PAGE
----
This essay continues the Christian Theology and Public Policy Course by John Cobin, author of the books Bible and Government and Christian Theology of Public Policy. This column is the third segment of a three-part series dealing with application of the Second Amendment for Christians.
The Founders primarily envisioned collective action of a militia under the Second Amendment. Generally, no call for vigilantism or for independent assassination plots exists, such as the one Israelite judge Ehud undertook against king Eglon—a wicked ruler that God had raised up to chastise His rebellious people (Judges 3:12-23). That is not to say that a Christian would necessarily sin by assassinating a wicked ruler like Nero, Domitian, Hitler, Stalin, Lincoln, Pol Pot, Castro, or Idi Amin. Killing them would instill peace by delivering many people from misery and suffering—a suitable task for Christians (cf. Proverbs 24:11-12, Galatians 6:10). The Bible teaches that the overthrow and death of wicked rulers causes social “jubilation” and that their name “will rot” (Proverbs 11:10; 10:7). Indeed, why would slaying an evil ruler, when possible, differ from killing a serial killer, a common thug, or another criminal in self-defense?
Since the Bible teaches that people shout, rejoice, and have jubilee over the death of a wicked ruler, should Christians refrain from rejoicing along with their countrymen? Should they mourn when a Stalin is assassinated and rejoice only when such an evil ruler dies of natural causes? The Bible makes no such distinction. Surely, God takes no pleasure in the death of the wicked (Ezekiel 33:11) and neither should we. However, this truth does not undermine the reality taught in Proverbs 11:10: people have a feeling of relief, excitement, and joy as a result of an evil ruler’s demise. (Just ask any older Ukrainian.)
Yet Christians cringe at the notion of assassination of an evil ruler. Why is assassination less shocking or repugnant to them when the military performs it? Why would private militias, mercenaries, or pastors like Dietrich Bonhoeffer be wrong for accomplishing such military operations? Some might worry that severe ramifications could ensue from the state’s reaction against Christians who espouse such a “radical” idea. Such a threat should not matter if we are promoting the truth, realizing the importance of developing a biblical theology of public policy, so long as Christians enjoy some measure of free speech and it is expedient to exercise that right. Are we not commanded to “buy the truth”, along with wisdom, instruction, and understanding, and to not sell it (Proverbs 23:23)?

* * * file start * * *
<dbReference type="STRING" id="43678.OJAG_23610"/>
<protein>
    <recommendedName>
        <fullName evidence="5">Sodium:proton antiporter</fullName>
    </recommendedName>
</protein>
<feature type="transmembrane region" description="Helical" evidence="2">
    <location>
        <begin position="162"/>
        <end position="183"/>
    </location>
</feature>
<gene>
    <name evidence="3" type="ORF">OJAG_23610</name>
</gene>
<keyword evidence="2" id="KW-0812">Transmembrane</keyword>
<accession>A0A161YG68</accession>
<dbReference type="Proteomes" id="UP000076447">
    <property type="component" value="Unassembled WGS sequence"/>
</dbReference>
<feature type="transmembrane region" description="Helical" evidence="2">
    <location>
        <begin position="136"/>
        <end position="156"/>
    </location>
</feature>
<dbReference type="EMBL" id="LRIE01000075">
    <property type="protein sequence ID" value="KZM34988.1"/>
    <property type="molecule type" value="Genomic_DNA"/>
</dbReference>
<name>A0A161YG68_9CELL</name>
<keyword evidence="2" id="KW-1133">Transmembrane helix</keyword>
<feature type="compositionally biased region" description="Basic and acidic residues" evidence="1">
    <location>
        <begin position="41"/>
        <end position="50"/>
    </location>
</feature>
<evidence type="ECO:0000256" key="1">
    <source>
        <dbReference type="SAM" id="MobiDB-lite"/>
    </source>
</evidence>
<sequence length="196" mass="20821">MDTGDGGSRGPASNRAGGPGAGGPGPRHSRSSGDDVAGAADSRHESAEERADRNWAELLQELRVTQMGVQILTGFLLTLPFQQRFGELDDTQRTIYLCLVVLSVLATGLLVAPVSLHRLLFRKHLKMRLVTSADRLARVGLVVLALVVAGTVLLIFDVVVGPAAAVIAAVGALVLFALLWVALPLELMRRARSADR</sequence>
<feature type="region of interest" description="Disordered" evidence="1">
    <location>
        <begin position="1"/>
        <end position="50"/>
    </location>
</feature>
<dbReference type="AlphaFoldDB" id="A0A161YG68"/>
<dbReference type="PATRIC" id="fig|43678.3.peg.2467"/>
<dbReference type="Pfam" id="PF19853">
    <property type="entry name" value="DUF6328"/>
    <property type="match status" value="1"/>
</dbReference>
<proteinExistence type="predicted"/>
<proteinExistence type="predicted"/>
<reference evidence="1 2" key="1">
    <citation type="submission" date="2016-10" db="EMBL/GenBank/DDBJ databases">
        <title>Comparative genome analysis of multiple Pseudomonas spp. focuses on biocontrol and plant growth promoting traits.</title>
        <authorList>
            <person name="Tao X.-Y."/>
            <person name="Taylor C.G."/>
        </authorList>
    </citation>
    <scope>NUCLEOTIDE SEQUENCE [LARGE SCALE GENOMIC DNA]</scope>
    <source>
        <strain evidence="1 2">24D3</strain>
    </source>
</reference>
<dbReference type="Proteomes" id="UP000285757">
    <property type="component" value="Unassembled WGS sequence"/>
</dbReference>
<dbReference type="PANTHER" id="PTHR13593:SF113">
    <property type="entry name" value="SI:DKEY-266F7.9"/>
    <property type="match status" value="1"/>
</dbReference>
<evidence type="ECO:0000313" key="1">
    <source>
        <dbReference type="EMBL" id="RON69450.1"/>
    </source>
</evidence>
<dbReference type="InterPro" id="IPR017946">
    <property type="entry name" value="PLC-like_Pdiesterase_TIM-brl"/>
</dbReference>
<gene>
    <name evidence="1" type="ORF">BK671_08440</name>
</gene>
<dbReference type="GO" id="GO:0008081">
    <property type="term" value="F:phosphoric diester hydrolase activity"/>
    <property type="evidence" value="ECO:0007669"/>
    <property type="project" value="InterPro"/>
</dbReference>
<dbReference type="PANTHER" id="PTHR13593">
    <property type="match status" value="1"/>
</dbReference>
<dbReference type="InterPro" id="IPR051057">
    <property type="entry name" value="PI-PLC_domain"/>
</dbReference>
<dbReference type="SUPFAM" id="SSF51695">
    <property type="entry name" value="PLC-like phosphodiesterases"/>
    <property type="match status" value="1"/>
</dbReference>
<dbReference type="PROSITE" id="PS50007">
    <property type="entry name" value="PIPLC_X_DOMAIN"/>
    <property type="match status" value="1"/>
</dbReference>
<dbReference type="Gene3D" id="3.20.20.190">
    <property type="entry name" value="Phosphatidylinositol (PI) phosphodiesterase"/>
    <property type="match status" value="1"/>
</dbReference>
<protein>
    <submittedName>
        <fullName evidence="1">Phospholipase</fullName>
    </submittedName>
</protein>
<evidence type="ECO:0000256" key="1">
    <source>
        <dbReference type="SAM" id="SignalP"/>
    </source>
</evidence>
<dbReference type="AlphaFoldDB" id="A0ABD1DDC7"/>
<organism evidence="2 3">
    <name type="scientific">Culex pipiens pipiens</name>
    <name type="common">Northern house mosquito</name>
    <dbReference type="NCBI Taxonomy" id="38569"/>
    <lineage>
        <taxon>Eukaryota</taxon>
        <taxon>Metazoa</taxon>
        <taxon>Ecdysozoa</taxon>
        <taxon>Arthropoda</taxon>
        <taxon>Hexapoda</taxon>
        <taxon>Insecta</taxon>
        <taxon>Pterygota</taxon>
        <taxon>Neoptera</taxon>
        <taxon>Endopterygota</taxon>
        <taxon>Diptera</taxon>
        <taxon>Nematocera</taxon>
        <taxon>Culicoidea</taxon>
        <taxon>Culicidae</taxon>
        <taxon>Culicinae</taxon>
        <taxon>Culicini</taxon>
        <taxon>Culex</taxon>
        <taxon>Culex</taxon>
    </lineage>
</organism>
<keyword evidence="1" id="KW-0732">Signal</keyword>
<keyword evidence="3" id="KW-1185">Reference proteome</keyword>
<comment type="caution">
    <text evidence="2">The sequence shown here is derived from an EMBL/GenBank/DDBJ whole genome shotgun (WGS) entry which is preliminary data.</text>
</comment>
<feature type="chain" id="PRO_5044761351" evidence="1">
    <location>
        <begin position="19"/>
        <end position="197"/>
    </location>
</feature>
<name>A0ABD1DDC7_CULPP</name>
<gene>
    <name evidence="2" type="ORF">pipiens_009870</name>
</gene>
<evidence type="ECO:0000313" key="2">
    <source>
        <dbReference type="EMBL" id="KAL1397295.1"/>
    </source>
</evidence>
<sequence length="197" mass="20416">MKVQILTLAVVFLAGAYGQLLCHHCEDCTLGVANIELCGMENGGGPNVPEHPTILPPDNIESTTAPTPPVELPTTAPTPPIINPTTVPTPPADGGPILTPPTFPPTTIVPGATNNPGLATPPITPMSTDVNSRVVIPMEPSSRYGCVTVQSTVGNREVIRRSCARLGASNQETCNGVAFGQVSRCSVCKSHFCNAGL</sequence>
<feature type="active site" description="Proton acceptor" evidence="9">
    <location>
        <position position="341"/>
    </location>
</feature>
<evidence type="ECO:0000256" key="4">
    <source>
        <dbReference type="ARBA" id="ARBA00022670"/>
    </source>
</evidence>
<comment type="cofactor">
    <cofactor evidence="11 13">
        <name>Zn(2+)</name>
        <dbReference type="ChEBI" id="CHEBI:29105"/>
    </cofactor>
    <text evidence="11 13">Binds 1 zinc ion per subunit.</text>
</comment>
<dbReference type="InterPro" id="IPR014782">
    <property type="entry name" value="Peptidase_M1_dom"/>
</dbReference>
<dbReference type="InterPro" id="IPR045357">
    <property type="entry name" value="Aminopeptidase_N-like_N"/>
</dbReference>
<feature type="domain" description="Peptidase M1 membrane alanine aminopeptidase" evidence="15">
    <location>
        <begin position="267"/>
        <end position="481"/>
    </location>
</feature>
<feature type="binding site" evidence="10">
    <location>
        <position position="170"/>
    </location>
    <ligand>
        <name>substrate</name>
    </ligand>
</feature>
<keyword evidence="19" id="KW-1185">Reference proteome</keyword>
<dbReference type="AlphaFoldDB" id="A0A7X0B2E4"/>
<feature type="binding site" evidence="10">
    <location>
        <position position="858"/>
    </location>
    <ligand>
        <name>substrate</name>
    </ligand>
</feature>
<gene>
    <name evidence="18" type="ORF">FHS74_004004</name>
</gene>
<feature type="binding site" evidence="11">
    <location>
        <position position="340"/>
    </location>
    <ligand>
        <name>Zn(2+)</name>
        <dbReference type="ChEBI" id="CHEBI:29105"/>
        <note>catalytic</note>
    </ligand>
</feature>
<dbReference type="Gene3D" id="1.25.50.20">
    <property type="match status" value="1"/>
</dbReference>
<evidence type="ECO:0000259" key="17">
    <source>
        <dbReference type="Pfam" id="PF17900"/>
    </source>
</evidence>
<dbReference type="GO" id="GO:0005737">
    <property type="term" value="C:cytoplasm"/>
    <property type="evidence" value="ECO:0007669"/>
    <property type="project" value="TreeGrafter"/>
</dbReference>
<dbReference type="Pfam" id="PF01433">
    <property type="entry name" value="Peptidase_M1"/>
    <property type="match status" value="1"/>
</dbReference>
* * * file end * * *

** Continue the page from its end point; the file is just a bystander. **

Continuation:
The logic of a theology of public policy pertaining to assassination of evil rulers is fairly straightforward. Given that (1) there is a right of self defense, that (2) there is no amnesty afforded to any assailant on account of his office or profession, and (3) provided that one is the potential victim, an eyewitness of a crime, or a member of a group which has definite knowledge about the notorious nature of the crimes that have been and will be committed by a predator (the connection between an evil ruler and his crimes should be evident to all), then (4) the predator may be stopped by force—even lethal force. There is one further qualification: (5) those methods which expose innocent people to the least jeopardy (as is the case with assassination) must be preferred, since Christians highly respect human life as “the image of God” (Genesis 1:27; 9:6) and must not trammel it recklessly.
Accordingly, Bonhoeffer did not sin by participating in the plot to assassinate Hitler. How can Christians claim otherwise? (Whether his methods were prudent is a different question.) If Hitler had instead died while facing Bonhoeffer on the battlefield, no one would question the rightness Bonhoeffer’s actions. Christians are inconsistent if they approve of a military operation against Hitler’s headquarters but find fault with a stealth assassination attempt by Bonhoeffer at the same place.
Nevertheless, the fact that assassination could be the right action does not mean that Christians have to frequently practice it or even advocate it.(10) Surely, it must be used as a last resort in our own country. To avoid problems of passion and vigilantism, assassination of evil rulers is best carried out by a collective force or a “well-regulated militia”. The Founding Fathers saw the prudence in patience: “Prudence, indeed, will dictate that Governments long established should not be changed for light and transient causes.” Such patience does not preclude assassination under the proper circumstances, especially when assassination is accomplished through a Second Amendment militia operation.